We initially financed the purchase through Snowbird - with 15 percent annual interest and a term of seven years. Shortly after returning home, we secured a low-interest home equity line of credit and immediately paid off Snowbird’s loan; a couple of years later, we owned it free and clear.

Instead of buying from the developer, as we did, the prevailing wisdom is to wait for units to show up on the secondary market at a fraction of the cost. How many years would that have taken? We didn’t want to forego vacations for the wait.

The fly in the ointment is the annual maintenance fee.

Between 2010 and 2014, maintenance fees increased an average of 5 percent a year, from $731 to $880, according to data provided by American Resort Development Association – a trade group representing the timeshare industry, from developers to the people who buy them.

During that same period, our annual fee increased a little less than 5 percent a year. But it started out at $515.15 in 1998 and the 2015-16 bill was $1,435.03 – averaging out to almost 10 percent a year.

Howard Nusbaum, president of ARDA, offered this perspective on maintenance fees: “What would it cost me if I was going to rent?”

I have asked that question and found prices of $4,900 or more for a week.


Deadbeat owners who fail to pay their maintenance fees are among the reasons our assessments keep increasing, the Cliff Club Home Owners Association has explained in its annual newsletters.

Those fees pay for property taxes and reserves for furniture and common-area expenses, which have yielded many upgrades through the years. This past February, we were thrilled to find a large set of new cookware; a few years ago, the kitchens were totally remodeled.

Snowbird, the resort, constantly is upgrading its facilities, too.

This season, a proper lodge finally opened on Hidden Peak, where a small, crude wooden building had been the only option for bathroom or warm-up breaks. During the past decade, lifts have been upgraded and added; a tunnel was drilled through the mountain, allowing skiers and snowboarders to glide through aboard a conveyor belt into Mineral Basin.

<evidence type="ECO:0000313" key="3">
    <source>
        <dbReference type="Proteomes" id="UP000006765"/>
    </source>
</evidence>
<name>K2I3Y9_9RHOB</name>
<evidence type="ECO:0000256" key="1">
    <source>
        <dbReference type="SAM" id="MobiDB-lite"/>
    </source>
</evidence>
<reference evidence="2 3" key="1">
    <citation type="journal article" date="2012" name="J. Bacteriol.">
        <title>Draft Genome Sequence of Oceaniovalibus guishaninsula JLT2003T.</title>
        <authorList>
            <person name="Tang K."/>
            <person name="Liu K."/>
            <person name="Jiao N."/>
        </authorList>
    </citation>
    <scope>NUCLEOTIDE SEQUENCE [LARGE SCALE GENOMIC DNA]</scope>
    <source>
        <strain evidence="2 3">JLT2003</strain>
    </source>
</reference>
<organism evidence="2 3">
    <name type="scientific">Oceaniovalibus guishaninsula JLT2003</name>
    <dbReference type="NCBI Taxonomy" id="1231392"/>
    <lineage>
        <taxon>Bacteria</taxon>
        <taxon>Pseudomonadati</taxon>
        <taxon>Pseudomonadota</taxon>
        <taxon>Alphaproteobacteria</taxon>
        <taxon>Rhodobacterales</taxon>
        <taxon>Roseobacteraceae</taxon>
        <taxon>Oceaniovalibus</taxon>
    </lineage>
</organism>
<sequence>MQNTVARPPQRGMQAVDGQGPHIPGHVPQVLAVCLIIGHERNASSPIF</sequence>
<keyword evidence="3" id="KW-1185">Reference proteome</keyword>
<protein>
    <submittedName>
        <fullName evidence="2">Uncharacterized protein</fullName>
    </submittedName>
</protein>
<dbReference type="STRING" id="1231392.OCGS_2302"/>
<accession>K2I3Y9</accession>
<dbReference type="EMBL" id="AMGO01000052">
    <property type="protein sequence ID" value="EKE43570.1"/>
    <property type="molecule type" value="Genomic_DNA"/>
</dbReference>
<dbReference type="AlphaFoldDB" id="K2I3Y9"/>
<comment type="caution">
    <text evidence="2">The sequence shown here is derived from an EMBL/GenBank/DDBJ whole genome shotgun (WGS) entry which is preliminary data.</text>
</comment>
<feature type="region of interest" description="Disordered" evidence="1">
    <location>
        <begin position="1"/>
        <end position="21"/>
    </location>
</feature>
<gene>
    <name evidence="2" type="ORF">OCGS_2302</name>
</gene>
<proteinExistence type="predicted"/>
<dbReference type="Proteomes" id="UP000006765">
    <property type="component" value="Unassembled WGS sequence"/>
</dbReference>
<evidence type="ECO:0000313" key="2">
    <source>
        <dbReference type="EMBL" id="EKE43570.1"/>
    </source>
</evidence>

There’s talk now of expanding Snowbird’s terrain and adding two more lifts.

Like most timeshare developments, the Cliff Club participates in exchange programs with other resorts across the globe. There are annual membership and exchange fees, however, so after our free trial membership expired, we didn’t renew.

On the few occasions when we didn’t make the annual trip or it was just the two of us, we put our unit, in whole or in part, into the Cliff Club’s rental pool.

Snowbird claims a 30 percent commission, and there also are housekeeping and rental fees. We deposited our entire unit in the rental pool for the 2014-15 season, but our income didn’t even cover the maintenance fee.

And, no, we’re not going to risk an Internet rental to someone who might trash the place at our expense.

I’ll admit tha after buying the timeshare, we briefly suffered the same kind of buyers’ remorse that comes with many major purchases. It didn’t help that I couldn’t pick up a newspaper or business magazine without seeing articles critical of the timeshare industry.

All these years later, it’s pretty much the same story.

“Some of it is our colorful past,” said Nusbaum, the trade association president. He noted that back in the 1970s, there were no laws or consumer protections. Now the timeshare industry is highly regulated, he added.

“Vacations aren’t financial investments,” Nusbaum said. “[(A timeshare’s] value comes from use – not from flipping them. It’s really about going on vacation and having space and time to really relax.”

Maintenance fees aside, we’re happy to be relieved of the anxiety of where we’ll stay during our annual ski trip out West. And we know that even though the Internet has helped tremendously with vacation planning, staying in a ski-in, ski-out property at a resort like Snowbird never will be inexpensive.

We didn’t buy our timeshare as a real estate investment, for rental income or to swap for visits to other resorts, domestic or abroad. We consider it a very valuable asset, but it’s not about the money.

It’s about time shared.